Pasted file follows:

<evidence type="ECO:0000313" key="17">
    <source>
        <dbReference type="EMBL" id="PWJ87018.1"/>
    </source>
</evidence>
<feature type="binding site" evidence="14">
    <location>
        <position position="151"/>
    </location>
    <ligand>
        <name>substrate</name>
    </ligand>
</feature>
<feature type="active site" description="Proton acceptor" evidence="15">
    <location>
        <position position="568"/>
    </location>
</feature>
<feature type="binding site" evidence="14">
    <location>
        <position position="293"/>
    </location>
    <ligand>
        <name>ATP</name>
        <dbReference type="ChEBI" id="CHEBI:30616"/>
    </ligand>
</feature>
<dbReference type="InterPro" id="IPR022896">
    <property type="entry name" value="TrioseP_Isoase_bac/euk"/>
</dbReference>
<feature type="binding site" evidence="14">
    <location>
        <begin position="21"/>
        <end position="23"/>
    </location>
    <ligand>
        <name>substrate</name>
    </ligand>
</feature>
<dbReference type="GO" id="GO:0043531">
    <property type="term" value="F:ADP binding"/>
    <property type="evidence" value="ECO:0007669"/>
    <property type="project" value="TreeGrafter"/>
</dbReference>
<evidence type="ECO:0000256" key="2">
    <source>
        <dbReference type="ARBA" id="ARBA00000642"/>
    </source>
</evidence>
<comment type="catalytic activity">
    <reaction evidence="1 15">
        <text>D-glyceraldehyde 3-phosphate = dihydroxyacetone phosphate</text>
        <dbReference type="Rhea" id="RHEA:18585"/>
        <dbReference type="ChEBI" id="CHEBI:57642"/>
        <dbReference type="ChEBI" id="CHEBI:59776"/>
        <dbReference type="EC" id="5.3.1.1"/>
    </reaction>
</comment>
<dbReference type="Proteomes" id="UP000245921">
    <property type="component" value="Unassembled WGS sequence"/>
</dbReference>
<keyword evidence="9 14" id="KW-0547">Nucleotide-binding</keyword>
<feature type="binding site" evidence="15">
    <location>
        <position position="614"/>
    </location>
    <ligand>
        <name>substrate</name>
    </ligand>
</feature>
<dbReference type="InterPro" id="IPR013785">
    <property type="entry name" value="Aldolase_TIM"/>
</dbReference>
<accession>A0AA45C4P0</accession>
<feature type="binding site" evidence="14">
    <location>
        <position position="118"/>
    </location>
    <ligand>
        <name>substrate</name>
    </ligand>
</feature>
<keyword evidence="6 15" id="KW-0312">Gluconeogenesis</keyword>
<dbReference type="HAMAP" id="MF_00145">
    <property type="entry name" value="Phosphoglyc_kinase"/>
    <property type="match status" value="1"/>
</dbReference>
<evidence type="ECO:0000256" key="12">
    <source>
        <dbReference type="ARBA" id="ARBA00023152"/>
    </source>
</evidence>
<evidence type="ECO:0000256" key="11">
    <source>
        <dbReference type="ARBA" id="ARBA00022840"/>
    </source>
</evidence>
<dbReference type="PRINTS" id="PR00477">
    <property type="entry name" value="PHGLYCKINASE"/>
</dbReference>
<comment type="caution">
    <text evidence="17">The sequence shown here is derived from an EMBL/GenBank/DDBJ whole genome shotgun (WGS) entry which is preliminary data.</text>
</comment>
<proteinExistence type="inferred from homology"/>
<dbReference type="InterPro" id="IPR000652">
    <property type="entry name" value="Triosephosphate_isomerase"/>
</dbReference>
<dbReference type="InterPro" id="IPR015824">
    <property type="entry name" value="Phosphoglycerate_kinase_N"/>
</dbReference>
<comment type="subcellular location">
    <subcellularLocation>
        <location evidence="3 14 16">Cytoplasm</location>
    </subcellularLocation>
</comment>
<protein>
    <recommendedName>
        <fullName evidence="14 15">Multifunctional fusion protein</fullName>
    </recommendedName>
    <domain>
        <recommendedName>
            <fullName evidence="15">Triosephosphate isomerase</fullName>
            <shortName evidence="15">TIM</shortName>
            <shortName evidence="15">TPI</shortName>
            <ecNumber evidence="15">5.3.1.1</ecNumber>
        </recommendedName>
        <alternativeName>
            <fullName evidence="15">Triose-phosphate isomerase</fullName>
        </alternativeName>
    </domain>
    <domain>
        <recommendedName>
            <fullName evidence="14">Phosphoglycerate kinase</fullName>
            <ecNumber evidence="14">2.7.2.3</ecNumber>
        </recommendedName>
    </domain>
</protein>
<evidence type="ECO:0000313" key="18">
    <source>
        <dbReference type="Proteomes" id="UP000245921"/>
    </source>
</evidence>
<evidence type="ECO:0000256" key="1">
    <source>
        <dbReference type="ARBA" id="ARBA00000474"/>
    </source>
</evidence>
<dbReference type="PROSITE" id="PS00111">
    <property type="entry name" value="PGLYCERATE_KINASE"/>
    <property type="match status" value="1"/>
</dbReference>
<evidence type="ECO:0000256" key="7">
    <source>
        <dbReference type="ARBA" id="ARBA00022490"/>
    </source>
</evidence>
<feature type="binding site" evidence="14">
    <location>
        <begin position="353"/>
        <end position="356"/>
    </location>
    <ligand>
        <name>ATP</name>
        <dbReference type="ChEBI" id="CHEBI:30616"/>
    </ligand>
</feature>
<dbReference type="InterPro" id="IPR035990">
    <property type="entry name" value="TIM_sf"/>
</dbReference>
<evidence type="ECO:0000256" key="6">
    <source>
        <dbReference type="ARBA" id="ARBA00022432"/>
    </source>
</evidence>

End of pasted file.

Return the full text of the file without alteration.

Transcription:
<evidence type="ECO:0000313" key="17">
    <source>
        <dbReference type="EMBL" id="PWJ87018.1"/>
    </source>
</evidence>
<feature type="binding site" evidence="14">
    <location>
        <position position="151"/>
    </location>
    <ligand>
        <name>substrate</name>
    </ligand>
</feature>
<feature type="active site" description="Proton acceptor" evidence="15">
    <location>
        <position position="568"/>
    </location>
</feature>
<feature type="binding site" evidence="14">
    <location>
        <position position="293"/>
    </location>
    <ligand>
        <name>ATP</name>
        <dbReference type="ChEBI" id="CHEBI:30616"/>
    </ligand>
</feature>
<dbReference type="InterPro" id="IPR022896">
    <property type="entry name" value="TrioseP_Isoase_bac/euk"/>
</dbReference>
<feature type="binding site" evidence="14">
    <location>
        <begin position="21"/>
        <end position="23"/>
    </location>
    <ligand>
        <name>substrate</name>
    </ligand>
</feature>
<dbReference type="GO" id="GO:0043531">
    <property type="term" value="F:ADP binding"/>
    <property type="evidence" value="ECO:0007669"/>
    <property type="project" value="TreeGrafter"/>
</dbReference>
<evidence type="ECO:0000256" key="2">
    <source>
        <dbReference type="ARBA" id="ARBA00000642"/>
    </source>
</evidence>
<comment type="catalytic activity">
    <reaction evidence="1 15">
        <text>D-glyceraldehyde 3-phosphate = dihydroxyacetone phosphate</text>
        <dbReference type="Rhea" id="RHEA:18585"/>
        <dbReference type="ChEBI" id="CHEBI:57642"/>
        <dbReference type="ChEBI" id="CHEBI:59776"/>
        <dbReference type="EC" id="5.3.1.1"/>
    </reaction>
</comment>
<dbReference type="Proteomes" id="UP000245921">
    <property type="component" value="Unassembled WGS sequence"/>
</dbReference>
<keyword evidence="9 14" id="KW-0547">Nucleotide-binding</keyword>
<feature type="binding site" evidence="15">
    <location>
        <position position="614"/>
    </location>
    <ligand>
        <name>substrate</name>
    </ligand>
</feature>
<dbReference type="InterPro" id="IPR013785">
    <property type="entry name" value="Aldolase_TIM"/>
</dbReference>
<accession>A0AA45C4P0</accession>
<feature type="binding site" evidence="14">
    <location>
        <position position="118"/>
    </location>
    <ligand>
        <name>substrate</name>
    </ligand>
</feature>
<keyword evidence="6 15" id="KW-0312">Gluconeogenesis</keyword>
<dbReference type="HAMAP" id="MF_00145">
    <property type="entry name" value="Phosphoglyc_kinase"/>
    <property type="match status" value="1"/>
</dbReference>
<evidence type="ECO:0000256" key="12">
    <source>
        <dbReference type="ARBA" id="ARBA00023152"/>
    </source>
</evidence>
<evidence type="ECO:0000256" key="11">
    <source>
        <dbReference type="ARBA" id="ARBA00022840"/>
    </source>
</evidence>
<dbReference type="PRINTS" id="PR00477">
    <property type="entry name" value="PHGLYCKINASE"/>
</dbReference>
<comment type="caution">
    <text evidence="17">The sequence shown here is derived from an EMBL/GenBank/DDBJ whole genome shotgun (WGS) entry which is preliminary data.</text>
</comment>
<proteinExistence type="inferred from homology"/>
<dbReference type="InterPro" id="IPR000652">
    <property type="entry name" value="Triosephosphate_isomerase"/>
</dbReference>
<dbReference type="InterPro" id="IPR015824">
    <property type="entry name" value="Phosphoglycerate_kinase_N"/>
</dbReference>
<comment type="subcellular location">
    <subcellularLocation>
        <location evidence="3 14 16">Cytoplasm</location>
    </subcellularLocation>
</comment>
<protein>
    <recommendedName>
        <fullName evidence="14 15">Multifunctional fusion protein</fullName>
    </recommendedName>
    <domain>
        <recommendedName>
            <fullName evidence="15">Triosephosphate isomerase</fullName>
            <shortName evidence="15">TIM</shortName>
            <shortName evidence="15">TPI</shortName>
            <ecNumber evidence="15">5.3.1.1</ecNumber>
        </recommendedName>
        <alternativeName>
            <fullName evidence="15">Triose-phosphate isomerase</fullName>
        </alternativeName>
    </domain>
    <domain>
        <recommendedName>
            <fullName evidence="14">Phosphoglycerate kinase</fullName>
            <ecNumber evidence="14">2.7.2.3</ecNumber>
        </recommendedName>
    </domain>
</protein>
<evidence type="ECO:0000313" key="18">
    <source>
        <dbReference type="Proteomes" id="UP000245921"/>
    </source>
</evidence>
<evidence type="ECO:0000256" key="1">
    <source>
        <dbReference type="ARBA" id="ARBA00000474"/>
    </source>
</evidence>
<dbReference type="PROSITE" id="PS00111">
    <property type="entry name" value="PGLYCERATE_KINASE"/>
    <property type="match status" value="1"/>
</dbReference>
<evidence type="ECO:0000256" key="7">
    <source>
        <dbReference type="ARBA" id="ARBA00022490"/>
    </source>
</evidence>
<feature type="binding site" evidence="14">
    <location>
        <begin position="353"/>
        <end position="356"/>
    </location>
    <ligand>
        <name>ATP</name>
        <dbReference type="ChEBI" id="CHEBI:30616"/>
    </ligand>
</feature>
<dbReference type="InterPro" id="IPR035990">
    <property type="entry name" value="TIM_sf"/>
</dbReference>
<evidence type="ECO:0000256" key="6">
    <source>
        <dbReference type="ARBA" id="ARBA00022432"/>
    </source>
</evidence>